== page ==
Meeting details:

Details: Zoom Link… 

Meeting ID: 505 805 932

Password: 3fYSaW


Camille London-Miyo – Senior leader and activist, BEA Steering Group member
Tokunbo Sode – Teacher and BEA member
Paramjeet Singh Bhogal– Executive member of the National Education Union (NEU)
Nalini Amichund– Teacher and BEA member
Chuma Akuchie – Teacher and member of No More Exclusions


To be updated.

MEMBER: Ivy Scott

LONDON NEU Black Organising Forum Officer, Founder Black Educators East London.

Retired Assistant Headteacher, Head of Inclusion and SENCO Post 19 Educator.

Ivy has an MA in school effectiveness, school improvement. Her thesis focused on Black Boys. Ivy has published work on EAL assessment, Caribbean Language and dialect. Ivy is also a researcher and Member of Windrush Suffolk Past Ambassador for Bernie Grant Project.

She is the co-author and editor of Breaking the chains : The Journey to Abolition, a KS2 and KS3 Education Resource Pack.

COVID-19: Developing Resilience – A guide for education leaders

Author: Paramjeet Singh Bhopal

This document has been produced by Newcastle Educational Psychology Service to help school/settings leaders in response to them opening.

The document uses evidence based approaches to support the Wellbeing and Resilience of all (educators, children and parents/carers).

OPINION: How many reviews do we really need?

Author: Lana Crosbie

How many reviews do we need before Black Lives Matter enough? When will we accept the systemic oppression and inequality is not the product of a broken system, very much the opposite. They are the products of a system designed to do exactly what it does.

Absolute power to the status quo, privilege offered to the members of the superior race and class.  The Macpherson report (1999). The Lammy review (2017). NEU Barriers report (2019). The Timpson review (2019). The Fenton review (2020). There have been countless other data gathering exercises, where are we? Where my dad was when he, landed from Jamaica during the Windrush era, that’s where. It could be argued certain narratives are no longer part of acceptable vernacular…..publicly that is!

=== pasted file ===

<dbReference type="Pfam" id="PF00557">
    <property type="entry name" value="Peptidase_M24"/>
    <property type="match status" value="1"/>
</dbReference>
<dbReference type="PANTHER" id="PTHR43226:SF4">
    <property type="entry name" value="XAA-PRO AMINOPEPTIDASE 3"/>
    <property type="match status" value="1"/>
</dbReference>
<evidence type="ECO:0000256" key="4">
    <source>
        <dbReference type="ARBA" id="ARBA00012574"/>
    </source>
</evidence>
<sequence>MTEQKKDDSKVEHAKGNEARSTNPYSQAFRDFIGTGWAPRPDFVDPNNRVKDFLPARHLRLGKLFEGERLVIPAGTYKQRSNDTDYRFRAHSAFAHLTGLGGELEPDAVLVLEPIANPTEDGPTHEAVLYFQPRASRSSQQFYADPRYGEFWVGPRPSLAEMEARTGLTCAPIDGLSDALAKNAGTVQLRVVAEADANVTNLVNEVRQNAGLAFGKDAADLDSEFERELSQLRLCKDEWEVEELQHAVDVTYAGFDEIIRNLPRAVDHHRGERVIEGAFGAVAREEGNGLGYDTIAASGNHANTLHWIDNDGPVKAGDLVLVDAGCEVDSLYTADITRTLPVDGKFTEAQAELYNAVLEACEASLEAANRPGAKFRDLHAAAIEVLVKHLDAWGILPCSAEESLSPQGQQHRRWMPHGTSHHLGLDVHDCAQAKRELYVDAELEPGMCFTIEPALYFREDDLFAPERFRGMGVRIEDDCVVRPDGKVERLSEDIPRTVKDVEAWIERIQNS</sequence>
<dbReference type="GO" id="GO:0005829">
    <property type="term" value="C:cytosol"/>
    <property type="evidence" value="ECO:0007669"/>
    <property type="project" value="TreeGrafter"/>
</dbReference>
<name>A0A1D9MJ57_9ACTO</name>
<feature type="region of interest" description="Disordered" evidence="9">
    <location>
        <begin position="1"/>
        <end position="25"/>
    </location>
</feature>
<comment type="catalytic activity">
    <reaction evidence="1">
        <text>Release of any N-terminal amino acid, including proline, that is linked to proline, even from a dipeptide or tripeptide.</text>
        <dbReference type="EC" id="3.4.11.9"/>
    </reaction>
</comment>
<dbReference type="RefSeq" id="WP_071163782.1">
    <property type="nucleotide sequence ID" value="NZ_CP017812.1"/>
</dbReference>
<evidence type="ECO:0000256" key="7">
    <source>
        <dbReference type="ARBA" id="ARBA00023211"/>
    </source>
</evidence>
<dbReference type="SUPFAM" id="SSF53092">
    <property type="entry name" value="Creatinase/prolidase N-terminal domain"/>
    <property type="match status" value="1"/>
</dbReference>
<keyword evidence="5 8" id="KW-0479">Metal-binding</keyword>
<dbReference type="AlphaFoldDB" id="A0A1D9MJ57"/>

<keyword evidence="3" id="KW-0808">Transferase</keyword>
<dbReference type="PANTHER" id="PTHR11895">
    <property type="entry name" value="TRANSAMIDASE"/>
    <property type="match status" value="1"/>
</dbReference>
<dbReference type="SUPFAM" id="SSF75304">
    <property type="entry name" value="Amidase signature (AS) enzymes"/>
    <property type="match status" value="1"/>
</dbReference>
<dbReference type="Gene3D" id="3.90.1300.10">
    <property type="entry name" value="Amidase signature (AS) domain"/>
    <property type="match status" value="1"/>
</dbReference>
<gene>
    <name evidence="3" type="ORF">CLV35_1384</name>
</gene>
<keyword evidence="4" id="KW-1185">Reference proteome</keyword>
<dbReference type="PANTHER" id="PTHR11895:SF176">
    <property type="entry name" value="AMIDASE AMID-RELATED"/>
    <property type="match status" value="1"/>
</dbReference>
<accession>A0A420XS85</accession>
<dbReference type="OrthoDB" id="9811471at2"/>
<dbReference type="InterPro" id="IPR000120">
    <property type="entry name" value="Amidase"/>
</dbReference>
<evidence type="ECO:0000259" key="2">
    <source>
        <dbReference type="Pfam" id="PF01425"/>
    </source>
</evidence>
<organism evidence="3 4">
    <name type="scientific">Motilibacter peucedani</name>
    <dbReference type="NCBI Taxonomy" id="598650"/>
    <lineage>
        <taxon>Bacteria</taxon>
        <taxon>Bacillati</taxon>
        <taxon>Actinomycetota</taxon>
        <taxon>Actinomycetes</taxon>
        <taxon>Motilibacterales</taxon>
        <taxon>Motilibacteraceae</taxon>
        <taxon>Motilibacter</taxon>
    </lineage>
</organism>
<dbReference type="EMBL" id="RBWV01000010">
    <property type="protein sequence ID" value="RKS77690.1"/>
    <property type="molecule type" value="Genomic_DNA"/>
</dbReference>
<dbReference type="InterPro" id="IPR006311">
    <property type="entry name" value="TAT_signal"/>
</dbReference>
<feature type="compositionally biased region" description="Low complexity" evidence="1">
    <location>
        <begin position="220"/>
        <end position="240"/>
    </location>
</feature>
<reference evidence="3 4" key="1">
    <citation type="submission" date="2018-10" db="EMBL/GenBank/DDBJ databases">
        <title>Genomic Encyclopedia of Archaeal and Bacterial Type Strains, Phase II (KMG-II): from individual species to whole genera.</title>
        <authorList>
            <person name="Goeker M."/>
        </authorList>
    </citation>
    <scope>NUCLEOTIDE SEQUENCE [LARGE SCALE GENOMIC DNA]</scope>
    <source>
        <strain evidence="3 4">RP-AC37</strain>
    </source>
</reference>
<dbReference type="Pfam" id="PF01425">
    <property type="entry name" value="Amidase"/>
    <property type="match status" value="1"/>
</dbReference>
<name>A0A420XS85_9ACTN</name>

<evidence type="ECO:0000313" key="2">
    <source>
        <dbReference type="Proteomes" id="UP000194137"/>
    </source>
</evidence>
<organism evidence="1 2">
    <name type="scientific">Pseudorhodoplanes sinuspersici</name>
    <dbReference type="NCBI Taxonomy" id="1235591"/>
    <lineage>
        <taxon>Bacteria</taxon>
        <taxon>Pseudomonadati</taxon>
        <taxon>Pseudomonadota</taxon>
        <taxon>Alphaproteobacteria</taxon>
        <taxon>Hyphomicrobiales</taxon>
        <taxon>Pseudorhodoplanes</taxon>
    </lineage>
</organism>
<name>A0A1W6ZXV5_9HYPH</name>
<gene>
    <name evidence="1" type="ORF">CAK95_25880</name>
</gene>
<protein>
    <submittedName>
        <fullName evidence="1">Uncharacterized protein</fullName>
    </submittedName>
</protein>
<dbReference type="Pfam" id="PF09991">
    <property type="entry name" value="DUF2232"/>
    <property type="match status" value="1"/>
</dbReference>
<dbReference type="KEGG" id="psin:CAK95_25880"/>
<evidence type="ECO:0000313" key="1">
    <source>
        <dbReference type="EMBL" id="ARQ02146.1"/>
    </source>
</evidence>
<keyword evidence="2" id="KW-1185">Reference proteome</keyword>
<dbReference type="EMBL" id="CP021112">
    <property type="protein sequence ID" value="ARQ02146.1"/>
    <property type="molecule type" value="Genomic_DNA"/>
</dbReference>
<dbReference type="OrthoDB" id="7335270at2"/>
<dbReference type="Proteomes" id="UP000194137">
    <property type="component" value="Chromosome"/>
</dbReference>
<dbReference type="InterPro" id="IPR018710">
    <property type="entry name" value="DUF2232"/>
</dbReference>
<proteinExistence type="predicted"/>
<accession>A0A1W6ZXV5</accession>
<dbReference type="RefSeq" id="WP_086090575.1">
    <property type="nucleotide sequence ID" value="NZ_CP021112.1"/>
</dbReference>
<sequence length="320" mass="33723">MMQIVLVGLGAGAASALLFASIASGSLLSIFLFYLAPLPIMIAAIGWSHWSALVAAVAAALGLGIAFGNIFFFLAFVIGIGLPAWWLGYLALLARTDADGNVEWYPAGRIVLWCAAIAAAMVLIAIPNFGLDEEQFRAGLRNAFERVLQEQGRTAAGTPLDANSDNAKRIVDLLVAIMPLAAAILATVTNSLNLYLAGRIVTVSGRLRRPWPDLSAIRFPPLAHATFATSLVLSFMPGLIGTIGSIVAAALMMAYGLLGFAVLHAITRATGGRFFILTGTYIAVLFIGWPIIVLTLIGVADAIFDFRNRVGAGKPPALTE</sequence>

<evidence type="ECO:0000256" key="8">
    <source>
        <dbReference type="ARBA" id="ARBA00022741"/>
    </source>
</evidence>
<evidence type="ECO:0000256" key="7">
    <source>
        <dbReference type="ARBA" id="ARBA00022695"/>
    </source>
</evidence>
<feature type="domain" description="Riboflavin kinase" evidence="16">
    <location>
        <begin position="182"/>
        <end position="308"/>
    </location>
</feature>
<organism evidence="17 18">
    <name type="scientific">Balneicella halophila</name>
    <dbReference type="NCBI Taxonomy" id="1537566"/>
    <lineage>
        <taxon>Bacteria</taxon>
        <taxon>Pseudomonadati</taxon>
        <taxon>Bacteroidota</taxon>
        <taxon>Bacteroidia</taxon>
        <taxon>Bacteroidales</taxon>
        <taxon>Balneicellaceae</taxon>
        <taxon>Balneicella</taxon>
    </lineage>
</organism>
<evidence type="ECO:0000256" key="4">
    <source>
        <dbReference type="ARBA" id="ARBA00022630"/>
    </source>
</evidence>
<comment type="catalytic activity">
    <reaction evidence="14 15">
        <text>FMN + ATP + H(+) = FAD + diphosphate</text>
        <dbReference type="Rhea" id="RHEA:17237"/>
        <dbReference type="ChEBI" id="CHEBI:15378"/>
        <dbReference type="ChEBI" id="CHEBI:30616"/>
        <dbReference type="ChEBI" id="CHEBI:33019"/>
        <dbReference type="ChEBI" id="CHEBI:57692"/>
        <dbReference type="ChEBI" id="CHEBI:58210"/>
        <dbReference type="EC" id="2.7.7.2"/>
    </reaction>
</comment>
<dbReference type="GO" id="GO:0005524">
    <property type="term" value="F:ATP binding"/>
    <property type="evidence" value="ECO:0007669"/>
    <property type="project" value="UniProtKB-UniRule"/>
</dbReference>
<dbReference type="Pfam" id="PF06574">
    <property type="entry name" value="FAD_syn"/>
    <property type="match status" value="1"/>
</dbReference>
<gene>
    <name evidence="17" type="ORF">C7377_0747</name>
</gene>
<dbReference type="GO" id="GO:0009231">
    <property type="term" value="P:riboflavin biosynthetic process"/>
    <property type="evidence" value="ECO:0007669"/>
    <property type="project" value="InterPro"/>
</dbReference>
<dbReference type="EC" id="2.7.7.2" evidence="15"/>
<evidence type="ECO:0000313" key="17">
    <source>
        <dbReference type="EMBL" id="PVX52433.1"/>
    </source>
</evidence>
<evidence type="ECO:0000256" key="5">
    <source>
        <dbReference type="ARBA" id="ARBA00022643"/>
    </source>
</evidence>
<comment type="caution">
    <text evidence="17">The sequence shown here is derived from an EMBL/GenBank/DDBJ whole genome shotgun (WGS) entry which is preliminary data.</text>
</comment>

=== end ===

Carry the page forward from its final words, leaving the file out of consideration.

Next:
No dogs No Blacks No Irish……No n*ggers allowed?

These signs to the white liberals are abhorrent and they rage publicly and privately and have what they believe are meaningful discussions about how disgusting this is. Yet those same individuals, where are your battle scars, do you stand shoulder to shoulder with me through this battle, no, you discuss at home, over diner perhaps, how terrible it all is and go about your day, knowing tomorrow you will do what you have always done. Live your life without judgement or question.

You wont think about where you shop, with whom you speak with that day, you wont worry about your children being stopped and searched. You won’t give a second thought to their experiences at school, why should you, its never been an issue. You have that privilege, I don’t!   When they come home and may say ‘Sarah called me stupid’ you’ll reply, ‘Just ignore it’, or ‘Sticks and stones may break your bones………..Let me tell you words do hurt! They hurt a great deal. Words define who we are, mother, daughter, wife, brother, son……….Black. There are no words to describe the agony that comes with being defined as non grata because you are Black. That pain still exists.  That is the problem.